H.R. 105 would authorize the Secretary of the Interior, in consultation with appropriate State historic preservation officers, State historical societies, and other appropriate organizations, to conduct a study of the Northern Neck area and to evaluate if it meets the criteria for heritage area designation. The Secretary would be required to submit a report to Congress, no later than three years after funds are made available, on the findings, conclusions, and recommendations of the study.
The study area for the Northern Neck National Heritage Area includes a part of Virginia between the Potomac and Rappahannock Rivers including the counties of Westmoreland, Northumberland, Richmond, King George, and Lancaster, as well as other adjacent or nearby areas that have similar heritage aspects. The Northern Neck of Virginia was described by its first European visitor, Captain John Smith as, "A place where heaven and earth never agreed better to frame man's habitation." George Washington summed it up more concisely as, "the Garden of Virginia." The Northern Neck was not only the birthplace of our first President, but that of James Madison, our fourth, and James Monroe, our fifth. The region includes the George Washington Birthplace National Monument, a unit of the National Park System.
The Northern Neck comprises an important collection of historic and natural resources. National historic landmarks include Menokin, the home of Frances Lightfoot Lee, member of the Continental Congress and signer of the Declaration of independence and the Articles of Confederation; Mount Airy, one of the few major 18th century Virginia plantation houses built of stone; Spence's Point, home of influential American writer John Roderigo Dos Passos; Historic Christ Church, built in 1735 by Robert "King" Carter, one of the wealthiest and most influential citizens in colonial America; and, Stratford Hall, the boyhood home of Richard Henry Lee and Francis Lightfoot Lee and the birthplace of Confederate Army General Robert E. Lee. Within the region, too, are the Caledon Natural Area, a national natural landmark; Westmoreland State Park, constructed by the Civilian Conservation Corps in the 1930s; and Belle Isle State Park, an area of 733 acres including 7 miles of shoreline, tidal wetlands, agricultural fields and upland forests.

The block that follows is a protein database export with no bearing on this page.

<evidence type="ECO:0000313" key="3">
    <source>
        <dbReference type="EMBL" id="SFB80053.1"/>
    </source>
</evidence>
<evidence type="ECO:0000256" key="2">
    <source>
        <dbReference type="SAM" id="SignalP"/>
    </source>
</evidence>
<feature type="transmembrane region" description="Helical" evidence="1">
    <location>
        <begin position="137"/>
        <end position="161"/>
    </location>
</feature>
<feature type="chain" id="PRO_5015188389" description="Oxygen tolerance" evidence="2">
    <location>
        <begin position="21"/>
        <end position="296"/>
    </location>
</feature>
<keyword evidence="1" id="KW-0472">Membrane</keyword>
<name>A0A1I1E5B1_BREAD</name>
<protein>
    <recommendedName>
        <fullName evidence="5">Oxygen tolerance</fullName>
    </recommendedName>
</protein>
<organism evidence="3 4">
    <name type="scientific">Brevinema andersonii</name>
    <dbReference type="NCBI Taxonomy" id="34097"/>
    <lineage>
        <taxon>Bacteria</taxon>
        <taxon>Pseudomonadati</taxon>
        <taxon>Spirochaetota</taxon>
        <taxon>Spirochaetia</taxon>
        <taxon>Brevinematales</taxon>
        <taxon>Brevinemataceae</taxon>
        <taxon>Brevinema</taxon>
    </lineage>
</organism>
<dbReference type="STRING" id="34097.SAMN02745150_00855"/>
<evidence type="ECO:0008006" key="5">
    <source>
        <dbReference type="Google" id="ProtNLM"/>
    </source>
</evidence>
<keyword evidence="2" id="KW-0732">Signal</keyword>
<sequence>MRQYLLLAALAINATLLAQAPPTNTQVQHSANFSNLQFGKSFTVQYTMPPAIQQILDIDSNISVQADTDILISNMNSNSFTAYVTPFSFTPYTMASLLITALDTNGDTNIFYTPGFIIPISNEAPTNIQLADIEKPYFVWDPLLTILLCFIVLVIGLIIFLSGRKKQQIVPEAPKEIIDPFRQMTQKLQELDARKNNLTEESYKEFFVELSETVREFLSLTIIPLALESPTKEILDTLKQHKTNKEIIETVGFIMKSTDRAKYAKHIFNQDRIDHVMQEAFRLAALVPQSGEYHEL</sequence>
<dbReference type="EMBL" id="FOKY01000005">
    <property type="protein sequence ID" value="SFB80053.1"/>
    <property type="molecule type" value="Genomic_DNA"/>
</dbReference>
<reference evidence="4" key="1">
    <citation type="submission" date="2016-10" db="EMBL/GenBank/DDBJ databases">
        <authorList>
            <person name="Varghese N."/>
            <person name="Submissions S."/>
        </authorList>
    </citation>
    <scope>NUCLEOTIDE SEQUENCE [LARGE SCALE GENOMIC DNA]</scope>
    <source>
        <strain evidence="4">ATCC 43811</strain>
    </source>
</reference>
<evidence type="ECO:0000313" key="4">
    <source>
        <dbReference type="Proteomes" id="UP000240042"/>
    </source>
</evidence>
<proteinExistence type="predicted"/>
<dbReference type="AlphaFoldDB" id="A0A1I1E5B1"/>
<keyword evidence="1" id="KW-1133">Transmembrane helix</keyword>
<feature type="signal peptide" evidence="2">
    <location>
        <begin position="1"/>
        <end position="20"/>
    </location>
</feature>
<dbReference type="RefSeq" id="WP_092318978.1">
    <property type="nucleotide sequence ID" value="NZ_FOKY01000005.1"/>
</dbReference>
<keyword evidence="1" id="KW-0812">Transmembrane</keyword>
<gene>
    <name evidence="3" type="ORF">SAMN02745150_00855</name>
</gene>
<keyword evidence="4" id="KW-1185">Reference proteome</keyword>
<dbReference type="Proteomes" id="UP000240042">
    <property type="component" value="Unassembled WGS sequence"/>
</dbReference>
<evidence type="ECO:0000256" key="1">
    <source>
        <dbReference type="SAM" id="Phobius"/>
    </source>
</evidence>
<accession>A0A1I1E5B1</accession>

The Northern Neck has a rich history of agricultural and maritime endeavors. Productive soils and the history of agriculture in the region fostered agricultural traditions that continue into modern times. Kinsale, on the Yeocomico River, was an early ship building center and became a thriving steamboat landing during the late 19th century. It first experienced the difficulties of war in1812, when the town was occupied and burned by the British. During the Civil War, Kinsale served as a base of operations for blockade runners and was bombarded by the Union Navy. The heritage of the Chesapeake Bay's watermen and their unique boats can be explored at the Port Kinsale Maritime Museum. At the Reedville Fishermen's Museum, the Northern Neck's important menhaden fishing industry and watermen's heritage is examined. The fishing industry was an important economic enterprise and Reedville was said to be the richest town per capita in the United States in the early 1900s. The prosperity of that era can be seen in the fine Victorian mansions in Reedville's Main Street historic district.
Today, the Northern Neck of Virginia remains relatively unpopulated and retains many of the attributes that were known to its earlier settlers and our nation's first leaders. It is an area worthy of study for potential designation as a national heritage area.
Mr. Chairman, this concludes my testimony. I would be pleased to answer any questions you or other members of the committee may have.